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Macroeconomic Policy Rules in Theory and in Practice

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  • Christopher Allsopp

Abstract

This paper discusses the two-way interaction between policy and academic enquiry regarding rules for monetary policy. The emerging consensus on monetary policy is described; in that context, some of the features of the current UK system are outlined which seem particularly important. From a political-economy point of view, what really matters is that an appropriate policy framework should be instituted with the right general properties; a second set of questions, about improving or even optimising performance, can then be considered. Early worries that publicly-expressed disagreements, and public knowledge of closely-split votes, would work against the credibility of the UK system, now appear unfounded. The relevant meaning of ‘credibility’ of policy is a reputation for competence and trust in the system, and it is argued that the UK system has achieved this reputation. In addition, the monetary policy system in the UK is as transparent and accountable as any in the world. It is argued that the potential costs to credibility and transparency weigh heavily against giving the interest rate another role (e.g. responding to asset-price bubbles) beside pursuit of the inflation target. The paper concludes with some remarks on forecasting procedures in the face of structural change, and on the appropriate combination of monetary and fiscal policy.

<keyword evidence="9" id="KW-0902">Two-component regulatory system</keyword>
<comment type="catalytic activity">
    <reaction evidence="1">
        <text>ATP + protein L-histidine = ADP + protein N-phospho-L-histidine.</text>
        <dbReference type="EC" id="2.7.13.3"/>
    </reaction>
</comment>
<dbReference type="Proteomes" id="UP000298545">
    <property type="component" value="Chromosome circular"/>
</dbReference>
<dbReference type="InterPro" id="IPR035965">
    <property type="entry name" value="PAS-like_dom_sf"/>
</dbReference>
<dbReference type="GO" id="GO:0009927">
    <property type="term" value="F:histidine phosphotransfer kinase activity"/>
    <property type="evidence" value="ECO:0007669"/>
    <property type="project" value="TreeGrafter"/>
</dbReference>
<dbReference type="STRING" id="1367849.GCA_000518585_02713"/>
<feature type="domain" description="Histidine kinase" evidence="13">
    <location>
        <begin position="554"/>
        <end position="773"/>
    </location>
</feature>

Suggested Citation

  • Christopher Allsopp, 2002. "Macroeconomic Policy Rules in Theory and in Practice," Discussion Papers 10, Monetary Policy Committee Unit, Bank of England.
  • Handle: RePEc:mpc:wpaper:10
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    References listed on IDEAS

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    Cited by:

    1. Demertzis, Maria & Hughes Hallett, Andrew, 2007. "Central Bank transparency in theory and practice," Journal of Macroeconomics, Elsevier, vol. 29(4), pages 760-789, December.
    2. Sapir, Andre & Aghion, Philippe & Bertola, Giuseppe & Hellwig, Martin & Pisani-Ferry, Jean & Rosati, Dariusz & Vinals, Jose & Wallace, Helen, 2004. "An Agenda for a Growing Europe: The Sapir Report," OUP Catalogue, Oxford University Press, number 9780199271498.
    3. Bennett T. McCallum & Edward Nelson, 2005. "Targeting versus instrument rules for monetary policy," Proceedings, Board of Governors of the Federal Reserve System (U.S.), pages 225-245.
    4. David Cobham, 2006. "The Overvaluation of Sterling Since 1996: How the Policy makers Responded and Why," Economic Journal, Royal Economic Society, vol. 116(512), pages 185-207, June.
    5. Putzhammer, Heinz (ed.), 2006. "Wege zu nachhaltigem Wachstum, Beschäftigung und Stabilität: Dokumentation des Makroökonomischen Kongresses der Hans-Böckler-Stiftung in Kooperation mit dem Deutschen Gewerkschaftsbund vom 25.11.2004 ," Study / edition der Hans-Böckler-Stiftung, Hans-Böckler-Stiftung, Düsseldorf, volume 127, number 166.
    6. Fischer, Stanley, 2017. "The Independent Bank of England--20 Years On : a speech at "20 Years On," a conference sponsored by the Bank of England, London, England, September 28, 2017," Speech 973, Board of Governors of the Federal Reserve System (U.S.).
    7. O Bajo-Rubio & C Diaz-Roldan & V Esteve, 2010. "Testing the Fisher effect in the presence of structural change: A case study of the UK, 1966-2007," Economic Issues Journal Articles, Economic Issues, vol. 15(2), pages 1-16, September.
    8. Waltraud Schelkle, 2006. "The Theory and Practice of Economic Governance in EMU Revisited: What Have we Learnt About Commitment and Credibility?," Journal of Common Market Studies, Wiley Blackwell, vol. 44, pages 669-685, November.

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